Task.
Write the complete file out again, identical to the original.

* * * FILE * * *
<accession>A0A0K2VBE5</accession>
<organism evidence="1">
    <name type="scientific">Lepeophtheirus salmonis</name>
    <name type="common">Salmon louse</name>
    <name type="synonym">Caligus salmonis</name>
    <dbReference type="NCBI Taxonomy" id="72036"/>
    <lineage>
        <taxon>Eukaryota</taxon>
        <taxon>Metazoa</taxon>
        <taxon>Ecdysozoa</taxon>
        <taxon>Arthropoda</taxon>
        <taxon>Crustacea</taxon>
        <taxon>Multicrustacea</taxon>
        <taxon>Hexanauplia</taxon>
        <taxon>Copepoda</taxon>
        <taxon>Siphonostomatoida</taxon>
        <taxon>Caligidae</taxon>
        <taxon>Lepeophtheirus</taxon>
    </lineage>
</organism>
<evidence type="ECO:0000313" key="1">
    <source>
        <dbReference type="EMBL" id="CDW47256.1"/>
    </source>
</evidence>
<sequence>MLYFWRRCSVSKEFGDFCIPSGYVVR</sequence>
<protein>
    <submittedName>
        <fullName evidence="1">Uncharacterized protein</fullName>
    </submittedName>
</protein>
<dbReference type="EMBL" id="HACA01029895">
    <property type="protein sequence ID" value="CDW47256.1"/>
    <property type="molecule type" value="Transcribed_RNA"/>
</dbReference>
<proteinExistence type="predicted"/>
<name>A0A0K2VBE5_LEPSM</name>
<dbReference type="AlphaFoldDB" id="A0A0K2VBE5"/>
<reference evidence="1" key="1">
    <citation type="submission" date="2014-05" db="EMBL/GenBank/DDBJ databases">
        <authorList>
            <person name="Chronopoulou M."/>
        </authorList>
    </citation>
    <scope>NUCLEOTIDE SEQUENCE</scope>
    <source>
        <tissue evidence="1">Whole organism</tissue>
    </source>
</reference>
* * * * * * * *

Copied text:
<accession>A0A0K2VBE5</accession>
<organism evidence="1">
    <name type="scientific">Lepeophtheirus salmonis</name>
    <name type="common">Salmon louse</name>
    <name type="synonym">Caligus salmonis</name>
    <dbReference type="NCBI Taxonomy" id="72036"/>
    <lineage>
        <taxon>Eukaryota</taxon>
        <taxon>Metazoa</taxon>
        <taxon>Ecdysozoa</taxon>
        <taxon>Arthropoda</taxon>
        <taxon>Crustacea</taxon>
        <taxon>Multicrustacea</taxon>
        <taxon>Hexanauplia</taxon>
        <taxon>Copepoda</taxon>
        <taxon>Siphonostomatoida</taxon>
        <taxon>Caligidae</taxon>
        <taxon>Lepeophtheirus</taxon>
    </lineage>
</organism>
<evidence type="ECO:0000313" key="1">
    <source>
        <dbReference type="EMBL" id="CDW47256.1"/>
    </source>
</evidence>
<sequence>MLYFWRRCSVSKEFGDFCIPSGYVVR</sequence>
<protein>
    <submittedName>
        <fullName evidence="1">Uncharacterized protein</fullName>
    </submittedName>
</protein>
<dbReference type="EMBL" id="HACA01029895">
    <property type="protein sequence ID" value="CDW47256.1"/>
    <property type="molecule type" value="Transcribed_RNA"/>
</dbReference>
<proteinExistence type="predicted"/>
<name>A0A0K2VBE5_LEPSM</name>
<dbReference type="AlphaFoldDB" id="A0A0K2VBE5"/>
<reference evidence="1" key="1">
    <citation type="submission" date="2014-05" db="EMBL/GenBank/DDBJ databases">
        <authorList>
            <person name="Chronopoulou M."/>
        </authorList>
    </citation>
    <scope>NUCLEOTIDE SEQUENCE</scope>
    <source>
        <tissue evidence="1">Whole organism</tissue>
    </source>
</reference>